There’s more to a remote dev job than hanging out in your pajamas.



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Are you an engineer or developer looking to breathe fresh life into your remote work experience?

The world seems a lot smaller these days. With so many jobs offering the opportunity to work remotely, there are many new ways in which people can set up their job so that it benefits them. A new context brings challenges and possibilities that, if engaged with well, can set you on a path to success.

For the past six years, Bunny Studio has been cementing its reputation as the best remote company to work for. Beyond lessons that help you do your actual job better, we have peeked outside of the box and found a variety of ideas that may allow you to enhance how you work remotely as a whole.

So, here are ten ways in which Bunny Studio team members and others have improved themselves as engineers and developers while working remotely.

1. Have a good, reliable internet connection. Because if you are working remotely, ensuring that you have an internet connection that won’t let you down is absolutely key. You might think you have this nailed down, but you might be able to learn a thing or two from Salun’s ordeal.

2. Don’t work from your bed. While working remotely will look different for different people, this is a no-no that many of our team will warn you against. Like Juan Camilo.

3. Have designated work clothes. Establishing a routine that will help your mind shift to work mode can be hugely beneficial. Separate work from play with the clothes you wear. This can help you stay focused on the job at hand.

4. Check in frequently. Accountability in the workspace is how to work remotely in a way that will help you stay focused and on deadline. Bunny Studio tech teams have daily remote check-in meetings to ensure that everyone is where they need to be.

5. Keep yourself healthy. If you are working yourself into the ground or not looking after yourself, both mentally and physically, it will eventually have a negative and costly effect on your work. Take a lesson from Tigran during his time at Buffer.

6. Networking. It can be such a powerful reminder to us that just because we are working remotely does not mean that we are alone. Take advantage of our meetup events and discover friends and relationships that will be mutually beneficial.

7. Encourage code reviews. Rafael unpacks how to work remotely in a way that keeps you on the cutting edge of your craft so that you remain competitive:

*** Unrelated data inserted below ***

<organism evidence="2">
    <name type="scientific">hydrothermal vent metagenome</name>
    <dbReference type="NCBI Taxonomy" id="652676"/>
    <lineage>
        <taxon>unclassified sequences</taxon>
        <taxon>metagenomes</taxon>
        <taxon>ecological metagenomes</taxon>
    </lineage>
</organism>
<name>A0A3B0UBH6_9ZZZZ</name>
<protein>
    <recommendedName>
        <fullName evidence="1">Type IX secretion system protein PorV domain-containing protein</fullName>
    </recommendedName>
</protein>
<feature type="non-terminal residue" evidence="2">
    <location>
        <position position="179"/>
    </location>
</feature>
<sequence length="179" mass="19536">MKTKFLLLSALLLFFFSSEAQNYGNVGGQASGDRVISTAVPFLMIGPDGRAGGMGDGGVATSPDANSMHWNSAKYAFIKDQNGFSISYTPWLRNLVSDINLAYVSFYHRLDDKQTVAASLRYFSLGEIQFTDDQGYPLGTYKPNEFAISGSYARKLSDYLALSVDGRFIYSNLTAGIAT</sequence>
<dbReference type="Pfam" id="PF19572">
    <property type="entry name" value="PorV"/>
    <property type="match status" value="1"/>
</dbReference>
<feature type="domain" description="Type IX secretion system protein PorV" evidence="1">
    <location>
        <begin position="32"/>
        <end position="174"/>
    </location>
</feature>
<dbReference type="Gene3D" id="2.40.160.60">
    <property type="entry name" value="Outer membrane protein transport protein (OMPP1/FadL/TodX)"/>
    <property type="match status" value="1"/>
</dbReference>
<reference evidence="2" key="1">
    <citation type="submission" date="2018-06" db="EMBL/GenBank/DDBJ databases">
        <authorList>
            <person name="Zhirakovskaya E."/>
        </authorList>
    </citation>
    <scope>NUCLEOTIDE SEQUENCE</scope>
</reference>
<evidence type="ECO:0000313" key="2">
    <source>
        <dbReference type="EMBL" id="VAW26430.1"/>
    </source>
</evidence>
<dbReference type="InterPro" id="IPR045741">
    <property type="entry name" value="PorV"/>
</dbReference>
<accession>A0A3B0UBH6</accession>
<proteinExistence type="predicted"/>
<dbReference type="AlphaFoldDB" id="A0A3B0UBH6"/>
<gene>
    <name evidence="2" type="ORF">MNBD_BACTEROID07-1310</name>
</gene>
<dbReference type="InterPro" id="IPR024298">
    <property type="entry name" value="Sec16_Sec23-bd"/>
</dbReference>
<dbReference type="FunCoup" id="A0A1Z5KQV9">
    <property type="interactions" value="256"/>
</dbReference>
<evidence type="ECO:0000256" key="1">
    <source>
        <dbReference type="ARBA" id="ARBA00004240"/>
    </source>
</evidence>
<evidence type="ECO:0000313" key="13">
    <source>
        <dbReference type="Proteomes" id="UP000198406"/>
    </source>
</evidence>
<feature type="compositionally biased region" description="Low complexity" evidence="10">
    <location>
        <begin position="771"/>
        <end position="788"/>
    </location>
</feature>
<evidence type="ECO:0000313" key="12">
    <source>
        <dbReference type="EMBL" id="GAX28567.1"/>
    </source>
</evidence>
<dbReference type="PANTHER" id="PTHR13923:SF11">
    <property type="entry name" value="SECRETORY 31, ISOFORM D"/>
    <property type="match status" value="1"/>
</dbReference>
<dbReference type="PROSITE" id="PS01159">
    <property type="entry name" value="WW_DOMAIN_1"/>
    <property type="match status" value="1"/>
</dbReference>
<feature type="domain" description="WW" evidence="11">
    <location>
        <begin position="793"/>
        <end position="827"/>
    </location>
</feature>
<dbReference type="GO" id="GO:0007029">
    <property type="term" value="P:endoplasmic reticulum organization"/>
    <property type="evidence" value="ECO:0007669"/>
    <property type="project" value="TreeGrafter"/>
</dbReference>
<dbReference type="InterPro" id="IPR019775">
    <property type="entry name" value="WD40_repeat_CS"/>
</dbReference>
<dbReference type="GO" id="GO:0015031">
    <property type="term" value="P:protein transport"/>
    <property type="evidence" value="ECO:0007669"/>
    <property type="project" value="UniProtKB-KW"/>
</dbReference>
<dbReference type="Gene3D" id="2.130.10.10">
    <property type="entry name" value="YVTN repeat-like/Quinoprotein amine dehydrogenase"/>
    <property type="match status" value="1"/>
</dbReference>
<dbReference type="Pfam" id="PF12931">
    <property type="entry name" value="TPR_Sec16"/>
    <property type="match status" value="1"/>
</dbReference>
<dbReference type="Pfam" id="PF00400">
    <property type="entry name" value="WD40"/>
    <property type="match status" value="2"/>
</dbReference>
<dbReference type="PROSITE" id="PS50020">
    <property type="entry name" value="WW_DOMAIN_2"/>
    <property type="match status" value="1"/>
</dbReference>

“When you are working on a code base shared across other developers, it’s important to establish guidelines that dictate the project’s structure. And by establishing formal code reviews, the team ensures everyone maintains top-notch code quality while being mindful of the established guidelines. Opening yourself to your peers’ criticism can be considered an integral part of learning the intricacies of programming.” — Rafael E. Belliard

8. Keep books by your workstation. Leo speaks about the little things that can help you take care of yourself while busy with a job.

“I’ve surrounded my work desk with books I love. If I have ten minutes or so between meetings, I’ll read a bit, stuff like that. Little things like that help keep me focused and inspired. I like being nice to myself.” — Leonardo Mojica

9. Learn another language. As people working remote developer jobs, we can tend to get set in our preferred languages. But using some of our downtimes to invest in adding a new language to our developing quiver is only going to add to our future success. Plus it can be a nice challenge to keep us sharp. Vanilson explains it well.

10. Improve trust. You’ve probably heard say about saving the best until last, and one of the best ways to work remotely is to let your team know they can depend on you. As Ryan unpacks here, “remote teams live and die by their trust”. By letting your team know that you are reliable, you will be creating a solid foundation for all future work together.

Everyone is different, and so it is up to you to incorporate the lessons that fit your particular life and context. But we would also love to hear about experiences and life lessons you have picked up while working on remote engineering or developer jobs, so please drop us a message in the comments. And, psst… you may even be the perfect person to fill one of our existing openings so make sure you take a look at our careers site and see if anything there is a match for you.

We look forward to connecting.

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